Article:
Business Development: A Practical Handbook for Lawyers, Second Edition


Consulting editor(s): Stephen Revell, Freshfields Bruckhaus Deringer LLP, on behalf of the International Bar Association


£140, Publisher Globe Law and Business 



There is a passage in a biography by a leading barrister from the golden age of advocacy, before the second world war, when he describes the development of a professional person. At one point, the adviser is demanding work to do and then they move to being in demand for services. It is a transition that is not always smooth and does not happen for everyone. Those were the days before advertising of any description. The professional relied on word of mouth, reputation and being in a social circle where you are known.


The premise of this book, and many others like it, is that that has all disappeared and the profession must sell itself and be more commercial. Certainly the world has changed and coronavirus has probably hastened change. The profession has learned to adapt. Clients increasingly are using technology and modern forms of social media to choose advisers and to probably decide whether to change them. Clients cannot go down the high street now and choose a legal office.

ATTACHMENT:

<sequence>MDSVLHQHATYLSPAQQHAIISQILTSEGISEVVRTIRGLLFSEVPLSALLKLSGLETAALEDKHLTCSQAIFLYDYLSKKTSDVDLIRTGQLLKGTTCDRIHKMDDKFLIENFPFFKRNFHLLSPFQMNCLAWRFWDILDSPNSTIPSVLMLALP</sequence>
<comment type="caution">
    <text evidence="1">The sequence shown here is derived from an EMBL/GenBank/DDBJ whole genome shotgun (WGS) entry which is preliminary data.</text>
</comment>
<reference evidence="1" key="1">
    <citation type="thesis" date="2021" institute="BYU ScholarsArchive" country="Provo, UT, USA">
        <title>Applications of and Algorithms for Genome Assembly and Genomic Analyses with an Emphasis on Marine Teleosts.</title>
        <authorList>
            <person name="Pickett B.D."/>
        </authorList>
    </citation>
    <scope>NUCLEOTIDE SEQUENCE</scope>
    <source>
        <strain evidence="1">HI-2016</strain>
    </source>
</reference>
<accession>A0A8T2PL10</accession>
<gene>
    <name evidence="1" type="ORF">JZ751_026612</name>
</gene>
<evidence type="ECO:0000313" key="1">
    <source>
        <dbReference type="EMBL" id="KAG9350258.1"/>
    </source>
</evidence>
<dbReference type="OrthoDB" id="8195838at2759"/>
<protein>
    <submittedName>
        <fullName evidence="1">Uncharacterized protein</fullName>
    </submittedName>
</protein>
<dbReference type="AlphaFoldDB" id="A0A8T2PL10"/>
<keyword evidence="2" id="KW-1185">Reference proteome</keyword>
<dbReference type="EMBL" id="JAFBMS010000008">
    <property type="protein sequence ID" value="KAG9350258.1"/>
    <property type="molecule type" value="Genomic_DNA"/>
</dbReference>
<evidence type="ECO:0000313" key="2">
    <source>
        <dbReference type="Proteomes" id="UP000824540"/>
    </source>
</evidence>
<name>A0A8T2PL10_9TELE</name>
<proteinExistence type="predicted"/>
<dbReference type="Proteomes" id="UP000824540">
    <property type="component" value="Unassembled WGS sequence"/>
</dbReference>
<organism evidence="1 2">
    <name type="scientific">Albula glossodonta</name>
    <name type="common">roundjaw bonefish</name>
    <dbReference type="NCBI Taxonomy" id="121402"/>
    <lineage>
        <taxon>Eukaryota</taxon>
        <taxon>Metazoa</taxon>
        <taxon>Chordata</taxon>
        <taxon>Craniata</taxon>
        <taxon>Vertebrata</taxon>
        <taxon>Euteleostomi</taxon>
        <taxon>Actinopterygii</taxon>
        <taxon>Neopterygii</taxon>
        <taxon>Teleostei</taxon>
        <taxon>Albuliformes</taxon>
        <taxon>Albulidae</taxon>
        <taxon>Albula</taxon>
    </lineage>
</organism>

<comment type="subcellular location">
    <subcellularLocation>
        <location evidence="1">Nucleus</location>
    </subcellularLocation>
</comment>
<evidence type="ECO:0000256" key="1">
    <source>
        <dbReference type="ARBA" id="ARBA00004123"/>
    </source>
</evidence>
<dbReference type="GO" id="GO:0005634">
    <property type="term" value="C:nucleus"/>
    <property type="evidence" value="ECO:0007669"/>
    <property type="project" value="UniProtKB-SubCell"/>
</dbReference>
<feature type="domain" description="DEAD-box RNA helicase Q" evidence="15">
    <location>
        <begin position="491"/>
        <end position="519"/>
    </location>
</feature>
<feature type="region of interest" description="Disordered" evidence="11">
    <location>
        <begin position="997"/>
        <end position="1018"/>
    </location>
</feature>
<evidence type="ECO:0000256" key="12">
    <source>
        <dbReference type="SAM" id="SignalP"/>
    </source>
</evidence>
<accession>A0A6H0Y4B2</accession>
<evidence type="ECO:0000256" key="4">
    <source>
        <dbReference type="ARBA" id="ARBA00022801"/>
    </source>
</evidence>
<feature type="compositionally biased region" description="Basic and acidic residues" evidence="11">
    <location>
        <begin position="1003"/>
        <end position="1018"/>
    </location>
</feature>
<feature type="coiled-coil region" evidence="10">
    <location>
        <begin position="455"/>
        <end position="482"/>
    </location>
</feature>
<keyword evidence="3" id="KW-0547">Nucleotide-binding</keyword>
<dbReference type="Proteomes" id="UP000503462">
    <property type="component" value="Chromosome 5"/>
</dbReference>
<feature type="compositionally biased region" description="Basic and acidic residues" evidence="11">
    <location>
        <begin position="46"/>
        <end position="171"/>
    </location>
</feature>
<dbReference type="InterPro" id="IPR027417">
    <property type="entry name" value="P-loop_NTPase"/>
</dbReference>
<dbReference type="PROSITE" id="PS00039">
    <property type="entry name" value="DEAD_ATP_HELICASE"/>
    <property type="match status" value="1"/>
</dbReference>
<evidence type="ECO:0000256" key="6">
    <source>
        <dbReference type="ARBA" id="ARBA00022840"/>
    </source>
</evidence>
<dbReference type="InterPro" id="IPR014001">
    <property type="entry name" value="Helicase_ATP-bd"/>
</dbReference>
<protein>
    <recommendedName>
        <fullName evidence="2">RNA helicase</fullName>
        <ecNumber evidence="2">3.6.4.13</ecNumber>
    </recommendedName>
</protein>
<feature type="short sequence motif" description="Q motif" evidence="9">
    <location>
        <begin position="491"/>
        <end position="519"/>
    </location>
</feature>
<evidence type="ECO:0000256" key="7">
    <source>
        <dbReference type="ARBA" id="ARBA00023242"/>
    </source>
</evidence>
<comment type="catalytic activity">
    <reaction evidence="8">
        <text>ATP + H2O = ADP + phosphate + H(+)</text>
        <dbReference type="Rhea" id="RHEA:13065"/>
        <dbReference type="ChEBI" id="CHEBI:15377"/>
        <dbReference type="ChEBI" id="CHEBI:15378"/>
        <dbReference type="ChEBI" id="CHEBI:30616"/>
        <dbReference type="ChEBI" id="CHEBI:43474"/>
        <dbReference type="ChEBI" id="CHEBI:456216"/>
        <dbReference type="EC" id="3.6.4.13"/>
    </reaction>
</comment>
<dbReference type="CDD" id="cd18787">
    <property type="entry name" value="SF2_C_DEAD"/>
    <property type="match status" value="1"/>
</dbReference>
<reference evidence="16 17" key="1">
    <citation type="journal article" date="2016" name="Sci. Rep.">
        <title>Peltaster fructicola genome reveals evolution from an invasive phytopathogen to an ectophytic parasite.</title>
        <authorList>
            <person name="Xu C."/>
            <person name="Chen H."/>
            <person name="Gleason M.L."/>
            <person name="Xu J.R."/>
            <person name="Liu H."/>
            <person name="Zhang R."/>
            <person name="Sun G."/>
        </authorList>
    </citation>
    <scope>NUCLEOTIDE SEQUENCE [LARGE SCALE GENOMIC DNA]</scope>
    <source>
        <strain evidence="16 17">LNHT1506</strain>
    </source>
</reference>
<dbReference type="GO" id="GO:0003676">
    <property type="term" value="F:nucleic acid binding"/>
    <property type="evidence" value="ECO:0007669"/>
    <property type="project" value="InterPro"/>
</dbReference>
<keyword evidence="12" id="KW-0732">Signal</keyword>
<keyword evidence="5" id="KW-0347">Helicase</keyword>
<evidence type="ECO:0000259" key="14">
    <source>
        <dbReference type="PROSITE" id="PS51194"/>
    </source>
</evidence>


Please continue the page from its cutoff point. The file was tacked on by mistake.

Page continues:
The book covers business development in the sense of getting and keeping clients. It discusses both the mental approaches and the skills required to do this successfully. It includes a ‘day in the life of’ a business developer and contributions from general counsel. It comes from a very reliable publisher on books for professionals.

The clear message is that we have to learn to keep clients happy and that you have to think like a client and understand them. Sometimes this book is repetitive but that is probably because the various contributors have the same message. What do clients want? Some ideas could be developed. Success is not only knowing the client but learning to say ‘no’. There is reference to the ‘golden ratio’, where a firm should have 80% of its revenue from 20% of its clients.

The international perspectives in this book are interesting and unusual. The book is aimed at certain type of legal firm but much of the contents is of use to anyone. Certainly we sometimes need an impartial eye to look at a web site and social media. Any firm that has these needs to get someone to look at them who understands them. Most of the information I get to make choices on services of any kind comes from web sites and media but somehow I expect that clients do not choose their lawyer in that way.

David Pickup is a partner at Pickup & Scott Solicitors, Aylesbury

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